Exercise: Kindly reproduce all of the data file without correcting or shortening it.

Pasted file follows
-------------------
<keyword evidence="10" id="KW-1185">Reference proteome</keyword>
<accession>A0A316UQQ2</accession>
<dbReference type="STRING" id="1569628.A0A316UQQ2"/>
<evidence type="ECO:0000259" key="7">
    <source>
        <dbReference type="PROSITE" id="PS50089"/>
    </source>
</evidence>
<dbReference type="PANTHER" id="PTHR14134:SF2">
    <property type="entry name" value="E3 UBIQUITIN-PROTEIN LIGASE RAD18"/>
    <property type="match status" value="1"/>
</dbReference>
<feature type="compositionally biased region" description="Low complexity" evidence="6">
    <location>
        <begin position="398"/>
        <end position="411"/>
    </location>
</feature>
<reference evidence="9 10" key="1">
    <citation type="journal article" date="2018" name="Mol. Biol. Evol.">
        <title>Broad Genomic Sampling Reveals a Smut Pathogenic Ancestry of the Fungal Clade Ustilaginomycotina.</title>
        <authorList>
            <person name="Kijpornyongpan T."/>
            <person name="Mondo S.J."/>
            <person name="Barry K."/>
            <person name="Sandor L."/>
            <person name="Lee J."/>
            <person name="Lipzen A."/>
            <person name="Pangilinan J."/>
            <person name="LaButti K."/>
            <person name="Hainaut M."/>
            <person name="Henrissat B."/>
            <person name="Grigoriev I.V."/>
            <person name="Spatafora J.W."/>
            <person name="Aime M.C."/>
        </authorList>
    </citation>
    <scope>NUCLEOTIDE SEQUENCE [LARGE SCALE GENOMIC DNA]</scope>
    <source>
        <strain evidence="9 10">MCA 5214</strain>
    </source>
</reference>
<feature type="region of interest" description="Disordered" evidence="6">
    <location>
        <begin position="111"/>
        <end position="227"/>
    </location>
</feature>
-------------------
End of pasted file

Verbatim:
<keyword evidence="10" id="KW-1185">Reference proteome</keyword>
<accession>A0A316UQQ2</accession>
<dbReference type="STRING" id="1569628.A0A316UQQ2"/>
<evidence type="ECO:0000259" key="7">
    <source>
        <dbReference type="PROSITE" id="PS50089"/>
    </source>
</evidence>
<dbReference type="PANTHER" id="PTHR14134:SF2">
    <property type="entry name" value="E3 UBIQUITIN-PROTEIN LIGASE RAD18"/>
    <property type="match status" value="1"/>
</dbReference>
<feature type="compositionally biased region" description="Low complexity" evidence="6">
    <location>
        <begin position="398"/>
        <end position="411"/>
    </location>
</feature>
<reference evidence="9 10" key="1">
    <citation type="journal article" date="2018" name="Mol. Biol. Evol.">
        <title>Broad Genomic Sampling Reveals a Smut Pathogenic Ancestry of the Fungal Clade Ustilaginomycotina.</title>
        <authorList>
            <person name="Kijpornyongpan T."/>
            <person name="Mondo S.J."/>
            <person name="Barry K."/>
            <person name="Sandor L."/>
            <person name="Lee J."/>
            <person name="Lipzen A."/>
            <person name="Pangilinan J."/>
            <person name="LaButti K."/>
            <person name="Hainaut M."/>
            <person name="Henrissat B."/>
            <person name="Grigoriev I.V."/>
            <person name="Spatafora J.W."/>
            <person name="Aime M.C."/>
        </authorList>
    </citation>
    <scope>NUCLEOTIDE SEQUENCE [LARGE SCALE GENOMIC DNA]</scope>
    <source>
        <strain evidence="9 10">MCA 5214</strain>
    </source>
</reference>
<feature type="region of interest" description="Disordered" evidence="6">
    <location>
        <begin position="111"/>
        <end position="227"/>
    </location>
</feature>